Thursday, April 16, 2009
Domine, probasti me, et coqnovisti me: tu coqnovisti sessionem meam, et resurrectionem meam. Gloria patri, etfilio, et spiritul sancto. Sicut erat in principio, et numc et semper, et in sacula saculorum. Amen.
Rexurrexi, et adhuc tecum sum, alleluia: posuisti super me manum tuam, al-le-lu-ia: mirabil is facta est scientia tua, alle-lu-ia, al-le-lu-ia.
My dear God’s people, my fellow Christians, I wish everyone of you a very happy Easter. I wish to also thank you for your prayers for the nation and every citizen and for everyone else living in the Gambia.
I wish to congratulate you and say “please keep it up” for successfully completing the Holy Season of Lent. Someone said that the catch-phrase for L.E.N.T should be: Leave Every Negative Thing. We must never stop praying, doing good works and fasting. We must live our lives loving God and our neighbours. These would include the Muslims, those of other faiths and indeed the non-believers. May God, the Almighty, answer all your prayers and reward you with abundant graces and blessings.
It is gratifying to observe that you have become more religious, more serious and more meticulous about observing all the rules and regulations, the rituals and ceremonies. We are reminded however, that the most fundamental and most important directives, embedded in the greatest and most valued rules of life being. “The love of God and of our neighbours.
If you bring your gift to the Altar and there you remember that your brother has something against you, leave your gift at the altar. First make peace with your brother, then come back and offer your gift at the altar. Let the man who has bread now share with those who hunger. Let him clothe the poor man in need in love and tender mercy. It is love that i wish and not empty sacrifice, says the lord. I desire the knowledge of God and not a worthless offering. Our priest in charge at the Blessed Sacrament Church, Reverend father Peter Lopez told us once a story about a robber who stopped a priest in the middle of the night on his way home from a church service during Lent. He could not identify him as a priest because he was not putting on a soutan.
He however, had his collar on and a chain with a cross round his neck. The robber could not see these because they were concealed. The rebber said to the priest: “Your money or your life.” The priest bent down slightly to take out the money he had in his pocket. The robber then noticed the collar and the cross. He said “So you are a priest?” And the priest answered: “Yes”. Then he said: “I’m sorry, you can go.” The priest, being grateful to him for sparing his life, asked that he take the money as a gift but he would not. He said: “No father, we are in lent and I’m fasting.”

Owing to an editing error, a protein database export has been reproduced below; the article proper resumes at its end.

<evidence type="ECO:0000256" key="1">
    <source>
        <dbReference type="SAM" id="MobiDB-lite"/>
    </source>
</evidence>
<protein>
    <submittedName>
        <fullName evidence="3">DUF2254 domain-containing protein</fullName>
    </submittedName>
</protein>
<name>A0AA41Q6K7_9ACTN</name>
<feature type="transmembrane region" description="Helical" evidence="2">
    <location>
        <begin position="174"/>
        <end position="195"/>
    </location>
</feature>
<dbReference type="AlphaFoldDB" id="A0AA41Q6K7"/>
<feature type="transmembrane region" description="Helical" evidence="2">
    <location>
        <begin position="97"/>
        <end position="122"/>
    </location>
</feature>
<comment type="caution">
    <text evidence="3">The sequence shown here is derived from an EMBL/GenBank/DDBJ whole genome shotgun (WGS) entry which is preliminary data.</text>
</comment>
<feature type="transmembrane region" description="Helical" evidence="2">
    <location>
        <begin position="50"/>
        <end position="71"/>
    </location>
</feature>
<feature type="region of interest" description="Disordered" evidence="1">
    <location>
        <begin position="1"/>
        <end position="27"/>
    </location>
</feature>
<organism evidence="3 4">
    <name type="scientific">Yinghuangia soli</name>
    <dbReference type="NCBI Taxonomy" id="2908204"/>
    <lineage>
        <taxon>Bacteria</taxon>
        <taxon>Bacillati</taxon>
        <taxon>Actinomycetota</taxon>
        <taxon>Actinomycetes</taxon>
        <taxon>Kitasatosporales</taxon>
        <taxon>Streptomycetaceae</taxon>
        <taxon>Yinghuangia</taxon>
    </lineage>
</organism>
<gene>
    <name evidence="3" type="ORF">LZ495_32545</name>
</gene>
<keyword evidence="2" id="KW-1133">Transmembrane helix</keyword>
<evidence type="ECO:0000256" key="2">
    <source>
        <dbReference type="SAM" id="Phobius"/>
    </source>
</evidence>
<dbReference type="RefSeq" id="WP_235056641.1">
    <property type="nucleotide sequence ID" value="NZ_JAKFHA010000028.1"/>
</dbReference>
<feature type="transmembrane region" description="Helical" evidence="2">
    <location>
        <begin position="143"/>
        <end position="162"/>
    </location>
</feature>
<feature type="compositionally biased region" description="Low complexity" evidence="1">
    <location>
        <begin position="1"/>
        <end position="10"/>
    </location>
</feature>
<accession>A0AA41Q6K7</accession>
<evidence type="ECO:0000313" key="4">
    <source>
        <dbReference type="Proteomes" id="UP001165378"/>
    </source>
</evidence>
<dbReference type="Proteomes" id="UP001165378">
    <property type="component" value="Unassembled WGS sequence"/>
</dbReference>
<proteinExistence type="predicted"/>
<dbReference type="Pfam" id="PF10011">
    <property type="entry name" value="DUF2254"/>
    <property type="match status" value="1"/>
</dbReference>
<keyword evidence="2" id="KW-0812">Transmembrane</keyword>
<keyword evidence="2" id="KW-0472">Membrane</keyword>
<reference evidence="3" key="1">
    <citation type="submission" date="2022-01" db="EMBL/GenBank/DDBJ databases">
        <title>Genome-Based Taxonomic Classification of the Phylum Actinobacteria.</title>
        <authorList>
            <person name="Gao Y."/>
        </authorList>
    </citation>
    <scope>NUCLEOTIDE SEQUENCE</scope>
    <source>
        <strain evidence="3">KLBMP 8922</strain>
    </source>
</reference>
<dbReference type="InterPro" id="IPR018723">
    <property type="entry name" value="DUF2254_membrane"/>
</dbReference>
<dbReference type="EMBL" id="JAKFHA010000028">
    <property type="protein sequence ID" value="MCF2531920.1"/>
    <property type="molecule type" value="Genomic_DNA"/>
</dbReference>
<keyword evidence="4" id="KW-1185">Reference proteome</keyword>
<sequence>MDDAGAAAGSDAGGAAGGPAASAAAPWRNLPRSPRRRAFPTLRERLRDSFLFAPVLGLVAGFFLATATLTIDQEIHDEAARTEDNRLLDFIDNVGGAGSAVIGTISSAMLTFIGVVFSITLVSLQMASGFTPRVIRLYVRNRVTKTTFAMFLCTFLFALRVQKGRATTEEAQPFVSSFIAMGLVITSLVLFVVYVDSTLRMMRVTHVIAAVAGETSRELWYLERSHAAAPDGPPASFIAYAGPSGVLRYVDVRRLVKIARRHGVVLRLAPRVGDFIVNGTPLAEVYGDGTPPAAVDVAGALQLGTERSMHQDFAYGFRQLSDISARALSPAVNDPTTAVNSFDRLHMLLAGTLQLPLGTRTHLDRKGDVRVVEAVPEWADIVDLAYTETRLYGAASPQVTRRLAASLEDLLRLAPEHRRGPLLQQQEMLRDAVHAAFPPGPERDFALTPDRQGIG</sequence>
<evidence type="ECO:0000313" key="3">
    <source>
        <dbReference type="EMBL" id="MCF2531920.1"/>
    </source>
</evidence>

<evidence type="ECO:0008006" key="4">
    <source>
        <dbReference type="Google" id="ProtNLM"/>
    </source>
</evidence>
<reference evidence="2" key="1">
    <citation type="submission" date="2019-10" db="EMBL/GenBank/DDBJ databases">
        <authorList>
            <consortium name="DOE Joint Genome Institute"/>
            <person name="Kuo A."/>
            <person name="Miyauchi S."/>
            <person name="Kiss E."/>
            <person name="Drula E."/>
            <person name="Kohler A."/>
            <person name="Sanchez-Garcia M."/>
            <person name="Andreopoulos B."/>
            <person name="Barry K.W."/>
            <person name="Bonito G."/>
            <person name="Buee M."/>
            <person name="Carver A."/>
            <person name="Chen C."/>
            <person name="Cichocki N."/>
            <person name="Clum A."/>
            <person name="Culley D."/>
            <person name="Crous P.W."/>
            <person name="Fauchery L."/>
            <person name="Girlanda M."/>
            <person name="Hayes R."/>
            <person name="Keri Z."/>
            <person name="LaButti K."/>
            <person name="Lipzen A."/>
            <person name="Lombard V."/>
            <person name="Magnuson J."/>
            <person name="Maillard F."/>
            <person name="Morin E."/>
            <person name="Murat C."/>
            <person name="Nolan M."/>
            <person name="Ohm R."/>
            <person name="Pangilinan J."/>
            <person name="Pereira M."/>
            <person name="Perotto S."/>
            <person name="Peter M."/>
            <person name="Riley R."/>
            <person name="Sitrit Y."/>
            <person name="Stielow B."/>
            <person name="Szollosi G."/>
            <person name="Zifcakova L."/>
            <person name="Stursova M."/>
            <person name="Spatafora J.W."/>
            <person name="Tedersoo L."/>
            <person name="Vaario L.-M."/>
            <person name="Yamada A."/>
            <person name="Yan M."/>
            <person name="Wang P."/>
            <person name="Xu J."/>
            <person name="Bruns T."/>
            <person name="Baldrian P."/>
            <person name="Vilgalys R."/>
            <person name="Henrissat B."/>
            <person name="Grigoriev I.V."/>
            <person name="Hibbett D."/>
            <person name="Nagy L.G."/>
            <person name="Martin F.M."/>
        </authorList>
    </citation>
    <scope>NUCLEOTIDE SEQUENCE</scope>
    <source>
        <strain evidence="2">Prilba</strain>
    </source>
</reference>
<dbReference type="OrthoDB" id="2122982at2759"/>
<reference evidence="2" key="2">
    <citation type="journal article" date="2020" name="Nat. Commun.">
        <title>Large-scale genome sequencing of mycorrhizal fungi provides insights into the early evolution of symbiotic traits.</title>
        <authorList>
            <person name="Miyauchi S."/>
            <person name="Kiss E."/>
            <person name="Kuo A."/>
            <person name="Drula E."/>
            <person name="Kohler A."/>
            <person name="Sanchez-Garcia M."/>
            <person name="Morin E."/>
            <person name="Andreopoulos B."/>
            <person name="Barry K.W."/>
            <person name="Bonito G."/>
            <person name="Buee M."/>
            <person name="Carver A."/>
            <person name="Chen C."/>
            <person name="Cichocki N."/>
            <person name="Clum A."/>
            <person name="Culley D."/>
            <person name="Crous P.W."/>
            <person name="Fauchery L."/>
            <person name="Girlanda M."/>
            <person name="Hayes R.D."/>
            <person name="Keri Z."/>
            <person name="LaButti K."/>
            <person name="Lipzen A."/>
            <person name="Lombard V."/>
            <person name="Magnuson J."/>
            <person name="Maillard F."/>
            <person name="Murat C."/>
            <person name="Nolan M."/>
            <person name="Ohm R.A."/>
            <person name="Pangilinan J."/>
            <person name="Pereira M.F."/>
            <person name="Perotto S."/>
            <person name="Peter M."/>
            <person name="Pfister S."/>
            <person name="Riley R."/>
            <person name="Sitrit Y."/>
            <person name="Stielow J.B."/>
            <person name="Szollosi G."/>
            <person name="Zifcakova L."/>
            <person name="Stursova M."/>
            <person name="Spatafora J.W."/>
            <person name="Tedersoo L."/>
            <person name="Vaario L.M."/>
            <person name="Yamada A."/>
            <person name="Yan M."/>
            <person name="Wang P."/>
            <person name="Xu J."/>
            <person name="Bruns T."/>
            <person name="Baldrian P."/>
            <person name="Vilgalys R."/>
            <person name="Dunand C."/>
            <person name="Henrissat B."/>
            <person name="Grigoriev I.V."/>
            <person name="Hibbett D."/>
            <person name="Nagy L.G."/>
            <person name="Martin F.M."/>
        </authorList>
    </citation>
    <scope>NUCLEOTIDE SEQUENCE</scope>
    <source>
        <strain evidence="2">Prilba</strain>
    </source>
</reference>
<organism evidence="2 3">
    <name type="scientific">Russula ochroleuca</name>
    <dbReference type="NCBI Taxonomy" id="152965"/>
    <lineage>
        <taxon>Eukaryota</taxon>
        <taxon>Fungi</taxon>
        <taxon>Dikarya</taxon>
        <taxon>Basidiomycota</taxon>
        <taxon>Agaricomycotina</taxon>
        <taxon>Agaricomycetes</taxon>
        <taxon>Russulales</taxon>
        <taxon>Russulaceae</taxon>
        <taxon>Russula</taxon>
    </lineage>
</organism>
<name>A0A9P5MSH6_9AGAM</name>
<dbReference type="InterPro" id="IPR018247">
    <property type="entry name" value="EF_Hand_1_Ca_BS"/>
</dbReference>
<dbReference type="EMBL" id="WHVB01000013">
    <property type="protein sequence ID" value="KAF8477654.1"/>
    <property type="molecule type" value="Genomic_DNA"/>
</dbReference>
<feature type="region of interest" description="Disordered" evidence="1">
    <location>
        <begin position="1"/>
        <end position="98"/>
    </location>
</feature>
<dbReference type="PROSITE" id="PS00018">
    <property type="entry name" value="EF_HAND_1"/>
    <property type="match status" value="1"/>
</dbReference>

You can see clearly the contradiction; he is fasting but continues to rob people of their money and other valuables. I leave you to draw up your conclusions. As Christians, we are expected to witness to the teachings of Christ in whatever we do. During Lent and even after, the words “Thy Will be done” must always be in our hearts and minds. We must put into practice throughout our lives the dictates of the two greatest commandments. These are loving God and serving him only and loving our neighbours as ourselves. We are told that we cannot love God and not love our neighbours.
Another story that Reverend Peter Lopez told us was about a husband who was very regular at mass. He attended daily mass and all Sunday masses. When he gets home even from mass, he upsets the whole family.
He would harass his wife and the children. One day, out of frustration they remarked, “My dear, you are always in church and at mass, you listen to the readings and the preachings but you never put into practice what you hear”. The husband laughed and said: “Can you imagine how I would have been behaving if I did not go to church at all.” Again you can see the double standards.
My dear brothers and sisters, we are told that when we die, God won’t measure our heads to see how clever we were. God will measure our hearts to see how loving we were.
The lives of all good Christians must be characterised by:
- Forgiving not only seven times but seventy times seven times.
- Receiving a slap on one cheek and turning the other to take another slap. This may not be taken literally. It simply illustrates the amount of patience and tolerance expected of all Christians.
- Not using the gun or the sword because those who use them will die by them.
- Not paying evil for evil.
- Not being loud, arrogant, boastful or rude.
- Being meek and gentle! I pray that all Gambians be blessed. May the Lord, lead us to renounce the sins that emanate from self-indulgence, sexual vice, impurity and sensuality, the worship of false gods and sorcery, antagonisms and rivalry, jealously, bad temper and quarrels, disagreements, factions and malice, drunkenness, orgies and all such things. In place of these, fill us with love, joy, peace, patience, kindness, goodness, trusfulness, gentleness and self-control. Amen.
Author: by Paa J.R. Joof